cool which one?
Finished Se una Notte at last (Ryan, come talk to me about it!).
Still reading Introduction à la Rhétorique: Théorie et Pratique (Introduction to Rhetorics: Introduction and Practise), by Olivier Reboul. Also, on Rhetorics, I’ve picked up the good old On Rhetorics by Aristotle, and the Portuguese translation for Perelman and Tyteka’s Traite de l’Argumentation.
Also reading Daniel Hausman’s Philosophy of Economics and Ariano Suassuna’s O Auto da Compadecida (“auto” translates as act, the dramatical genre similar to the farse, in which the plot stands as a religious–symbolic allegory of life; “compadecida” breaks into “com–” which means something like with or for the other and “padecida,” the feminine past participle of “padecer,” to suffer, therefore “she who suffers for/with someone,” a reference to Our Lady of Aparecida), a now traditional play from Brazilian modernism, nice story actually.
I’m waiting on the Fountainhead to get returned by some bum (with good taste) who took it out at my library. Currently reading: Sports Illustrated
it’s a comic book. I suggest that anyone with an interest in comics at all, or fantasy, check this out form your local library. It’s absolutely fantastic, funny, exiting, serious. Also containing 2 of the saddest panels of comics i have ever seen P, but seriously, nevar forget!) Anyway, everything about it is brilliant, and it was rightly named “best comic book” by the National Cartoonists society (if that means anything)
i am also done with Cat’s Cradle which is of course Vonnegut. because it’s Vonnegut, and because it isn’t Breakfast of Champions, i am doomed to like it. Now, it’s easier (and by easier i mean its smoother, or seems to be to me, and i can read it longer and longer without putting it down) to read then Slaughterhouse V, but not as much as Slapstick. However, i wasn’t too impressed with the plot. No, scratch that, i WAS. But the plot didn’t seem to pan out until the very end, i could have done with a bit more excitement. Nevertheless, it’s probably also the funniest Vonnegut book i have read so far.
Don’t take my word for most books, or at least don’t take them seriously. Like movies, i tend to like whatever i read. After all, the point of the book is to be enjoyed, no? I don’t really like to “look into” books either . I’m all for symbolism, but the story has to come first for me. However, when i DO catch that occasional symbol, i flip out at how awesome it is.
me Ryan? if so then i’m all ears. I can talk and play xbox at the same time, don’t worry.
H.P. Lovecraft The Dream-quest of unknown Kadathon my handy (yay , i finally got it , FREE)
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Stopped Introduction à la Rhétorique (Introduction to Rhetorics), to compare with Aristotle’s On Rhetorics, which I am reading now.
Also finishing Hausman’s Philosophy of Economics, and I’m done with the Auto da Compadecida, which is a truly beautiful play.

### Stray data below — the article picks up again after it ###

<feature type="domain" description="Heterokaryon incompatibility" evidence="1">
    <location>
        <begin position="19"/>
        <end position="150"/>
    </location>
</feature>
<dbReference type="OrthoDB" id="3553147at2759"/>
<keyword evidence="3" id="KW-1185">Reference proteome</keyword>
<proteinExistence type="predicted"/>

I’m now reading Nietzsche’s The Birth of Tragedy, in the Portuguese translation, and I’m fascinated about how much I did not pick up the first time I read it. Nietzsche now sounds like a more complete, yet more powerful philosopher, and his writings have never been so optimistic.
I also read, during the week, Pierre Louÿs’ Manuel de civilité pour les petites filles, à l’usage des maisons d’éducation (Civility manual for little girls, to be used in educational establishments), a 1926 satire of etiquette manuals, highly erotic — pornographic —, highly controversial — iconoclastic —, highly polemical — the Antichrist of political correctness. Fascinating book, a recommended reading for all of age in the forum.
Finally got Fountainhead, will begin reading it soon. Maybe I should’ve waited longer between Ayn Rand books…this thing is 750 pages, I thought it would be about 200, hahaha.
I’m half-way through a book called Black Boy by Richard Wright. Its supposed to be an autobiography, but he never kept a journal so all the events of his life are written from his memory. As he’s writing about events from thirty-five years ago, some of the events are inevitably altered due to what time has done to his memories. Regardless, its still an excellent read and a enlightening look through the eyes of an African-American boy growing up in the Jim Crow South of the United States.
hahaha, for a minute there I thought you were talking about the Richard Wright of Pink Floyd fame, a white keyboardist. I was like…what?
I’m about to read the kite runner, is it any good?
The ending sucks, terribly, but the remainder 90% of it are really good
I’m readying The Odyssey in English class. Just finished reading The Cyclops part…that cyclops eating his men ugh!
I’m trying to read Les Miserables again. I know it’s supposedly fantastic but I just couldn’t get myself to read it earlier. I mean, half of the book is a novel and half is blatant political commentary, and there’s not much transition between it. It’s kinda disconcerting and boring sometimes but whatever, maybe that’s just me. I’m not so good with classical literature, but I’ll give it another shot.
I’m reading Platon’s Phaidros (Socratic dialogue), Jacques Derrida’s Plato’s Pharmacy and De la Grammatologie, Nietszche’s Birth of Tragedy, Aristotle’s On Rhetoric.
Today I bought Joyce’s Ulysses and Marquez’ Cien Años de Soledad, almost bought Borges’ Ficciones too.
I am reading Wicca:A guide for the solitary practitioner by Scott Cunningham
i actually LIKE Hamlet!!
it’s… it’s true…
I read Hamlet a while back. I actually really enjoyed it. I don’t remember any of it though. I’d read it again, but there is just so much stuff that I haven’t read before that I want to make a dent in
Fountainhead is amazing so far, very enjoyable.
I just read the first couple chapters its pretty good
I’m Reading The God Delusion by Richard Dawkins, 'tis pretty good so far
I am reading The Awakening, by Kate Chopin.